Enron Trial an Opportunity for Fresh Thinking Commentator Ev Ehrlich, who was Undersecretary of Commerce in the Clinton administration, says the Enron trial presents an opportunity to reexamine corporate accounting practices.

Enron Trial an Opportunity for Fresh Thinking

Enron Trial an Opportunity for Fresh Thinking

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Commentator Ev Ehrlich, who was Undersecretary of Commerce in the Clinton administration, says the Enron trial presents an opportunity to reexamine corporate accounting practices.


Some other news now: the former chief financial officer of Enron, Andrew Fastow, could testify today. He's a witness in the trial of former CEO Jeffrey Skilling and Kenneth Lay.

Commentator Ev Ehrlich says the case illustrates some problems that go far beyond Enron.

EV EHRLICH reporting:

Here's what we'll learn from the trial of former Enron tycoons and alleged scam artists Ken Lay and Jeff Skilling: not so much whether these two guys are guilty, but a jury will ever be able to wrap its mind around the accounting at the center of the accusations.

People think accounting is about adding two and two, but it's not. When the Blobbo Corporation tells us they earn say a dollar per share last year, we want to think of that as a fact, like the temperature outside is 50 degrees or Albert Pujols hit 330 last year.

But it's not a fact, it's a judgment. Any accounting estimate is built on judgment about questions that have no one right answer. Here, if develop new software or a new microorganism, should I deduct those research costs now or wait until the product starts making money. It depends on the judgment you make. And to help auditors make these judgment, we give them a rulebook. It's issued by a quasi-public entity called the Financial Accounting Standards Board and, collectively, the rules are called Generally Accepted Accounting Principles.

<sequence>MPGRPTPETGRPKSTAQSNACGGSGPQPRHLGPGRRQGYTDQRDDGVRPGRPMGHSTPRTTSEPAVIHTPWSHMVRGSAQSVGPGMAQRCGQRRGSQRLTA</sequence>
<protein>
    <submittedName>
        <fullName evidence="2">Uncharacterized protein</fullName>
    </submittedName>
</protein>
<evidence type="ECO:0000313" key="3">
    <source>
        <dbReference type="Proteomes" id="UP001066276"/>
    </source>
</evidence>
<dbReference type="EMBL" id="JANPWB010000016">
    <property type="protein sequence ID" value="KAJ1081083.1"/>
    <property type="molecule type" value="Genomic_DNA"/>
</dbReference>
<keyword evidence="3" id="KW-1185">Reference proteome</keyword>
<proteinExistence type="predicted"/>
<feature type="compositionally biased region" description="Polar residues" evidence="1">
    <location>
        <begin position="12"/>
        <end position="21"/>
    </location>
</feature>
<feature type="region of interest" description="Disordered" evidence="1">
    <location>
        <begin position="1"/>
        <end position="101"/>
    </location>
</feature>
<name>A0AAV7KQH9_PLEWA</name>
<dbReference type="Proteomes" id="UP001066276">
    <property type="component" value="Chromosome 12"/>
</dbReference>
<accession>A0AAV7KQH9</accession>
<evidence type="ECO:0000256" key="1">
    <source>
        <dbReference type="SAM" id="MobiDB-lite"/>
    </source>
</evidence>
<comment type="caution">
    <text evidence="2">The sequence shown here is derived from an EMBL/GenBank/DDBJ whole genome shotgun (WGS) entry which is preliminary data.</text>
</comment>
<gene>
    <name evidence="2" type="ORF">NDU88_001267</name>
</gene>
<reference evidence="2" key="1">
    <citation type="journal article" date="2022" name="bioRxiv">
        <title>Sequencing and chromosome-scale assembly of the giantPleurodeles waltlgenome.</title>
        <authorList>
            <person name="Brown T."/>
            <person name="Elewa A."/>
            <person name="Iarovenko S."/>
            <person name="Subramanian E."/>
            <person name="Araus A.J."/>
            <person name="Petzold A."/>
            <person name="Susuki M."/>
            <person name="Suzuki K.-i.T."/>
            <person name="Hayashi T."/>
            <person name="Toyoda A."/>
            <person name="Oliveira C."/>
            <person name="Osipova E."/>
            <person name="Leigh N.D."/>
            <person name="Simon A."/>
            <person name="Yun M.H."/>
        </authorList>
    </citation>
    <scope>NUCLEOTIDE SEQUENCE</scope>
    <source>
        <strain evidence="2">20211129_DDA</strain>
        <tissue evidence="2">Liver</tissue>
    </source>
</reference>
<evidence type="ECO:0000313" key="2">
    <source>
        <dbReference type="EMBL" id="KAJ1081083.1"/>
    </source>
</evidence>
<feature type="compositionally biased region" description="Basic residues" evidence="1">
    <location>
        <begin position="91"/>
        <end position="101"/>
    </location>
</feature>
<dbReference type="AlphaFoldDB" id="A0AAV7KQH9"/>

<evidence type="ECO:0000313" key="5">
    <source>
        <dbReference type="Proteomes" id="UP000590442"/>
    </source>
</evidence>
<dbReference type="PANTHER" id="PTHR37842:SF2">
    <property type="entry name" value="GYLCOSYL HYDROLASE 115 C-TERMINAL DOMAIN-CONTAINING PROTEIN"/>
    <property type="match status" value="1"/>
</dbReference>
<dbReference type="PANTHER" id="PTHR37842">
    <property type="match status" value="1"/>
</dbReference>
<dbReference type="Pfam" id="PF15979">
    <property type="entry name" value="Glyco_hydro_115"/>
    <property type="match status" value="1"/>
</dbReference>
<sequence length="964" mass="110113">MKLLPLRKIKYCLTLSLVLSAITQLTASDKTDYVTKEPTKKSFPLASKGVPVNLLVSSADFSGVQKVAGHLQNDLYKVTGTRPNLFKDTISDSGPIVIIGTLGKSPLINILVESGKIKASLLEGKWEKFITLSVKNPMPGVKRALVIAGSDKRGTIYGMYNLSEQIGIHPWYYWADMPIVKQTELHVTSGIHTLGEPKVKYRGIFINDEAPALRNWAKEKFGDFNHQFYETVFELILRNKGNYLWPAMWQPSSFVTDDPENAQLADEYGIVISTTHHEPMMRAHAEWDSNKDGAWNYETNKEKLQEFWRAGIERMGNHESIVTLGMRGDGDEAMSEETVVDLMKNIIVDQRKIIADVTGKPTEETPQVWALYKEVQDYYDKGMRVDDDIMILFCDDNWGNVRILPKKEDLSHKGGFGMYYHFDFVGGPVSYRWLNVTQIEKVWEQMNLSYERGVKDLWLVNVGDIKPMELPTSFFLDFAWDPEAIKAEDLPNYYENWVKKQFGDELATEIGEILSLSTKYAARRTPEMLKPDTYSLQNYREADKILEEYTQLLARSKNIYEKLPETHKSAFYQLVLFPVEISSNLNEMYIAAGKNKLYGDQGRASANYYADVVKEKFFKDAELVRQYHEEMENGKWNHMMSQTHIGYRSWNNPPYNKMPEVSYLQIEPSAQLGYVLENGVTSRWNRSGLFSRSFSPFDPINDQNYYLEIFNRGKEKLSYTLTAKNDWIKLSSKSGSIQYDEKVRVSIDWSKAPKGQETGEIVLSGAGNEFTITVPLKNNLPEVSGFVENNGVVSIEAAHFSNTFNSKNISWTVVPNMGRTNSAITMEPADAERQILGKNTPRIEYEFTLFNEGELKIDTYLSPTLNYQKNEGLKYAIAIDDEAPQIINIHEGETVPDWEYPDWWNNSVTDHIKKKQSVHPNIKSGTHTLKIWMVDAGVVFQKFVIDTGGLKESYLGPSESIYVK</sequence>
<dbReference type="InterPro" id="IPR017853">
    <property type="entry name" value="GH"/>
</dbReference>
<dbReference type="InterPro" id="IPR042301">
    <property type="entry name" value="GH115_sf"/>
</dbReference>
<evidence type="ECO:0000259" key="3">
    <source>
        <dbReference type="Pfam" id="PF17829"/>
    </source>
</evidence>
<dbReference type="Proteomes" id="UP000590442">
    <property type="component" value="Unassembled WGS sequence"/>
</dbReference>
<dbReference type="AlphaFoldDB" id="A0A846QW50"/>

So when auditors try to decide, let me use an example you'll hear about in the Enron trial, whether a company's subsidiary should be consolidated into the company's accounting, they don't always try to find the best depiction of reality. Instead, they find a rule in the rulebook and apply it.

The problem in Enron and many other companies on the list of bad corporate apples, is that they looked for a rule that would let them do what they wanted to do anyway and then cover their rear ends if they ever ended up in court. Then they could tell the judge, hey, I was just following the rules!

And that's the real story of the Enron trial: whether accounting rules provide crooked managers with an alibi, even as they commit the crime. That's not to say the Enron guys are criminals; that's for the jury to decide. But too many corporate managers have been preparing for a trial while they were preparing their books.

The Enron trial has the potential to be a landmark: the end of an accounting system that uses rigid rules and the beginning of one that allows auditors to use sound judgment. That will require changing our ideas about everything, from how earnings are reported, to how cases get resolved in court. But as Enron shows, what good is a system that lets you lie and follow the rules at the same time?

INSKEEP: Commentator Ev Ehrlich was under the secretary of commerce in the Clinton Administration. He's now president of the EFC company, an economics-consulting firm.

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INSKEEP: This is MORNING EDITION from NPR News. I'm Steve Inskeep.

MONTAGNE: And I'm Renee Montagne.

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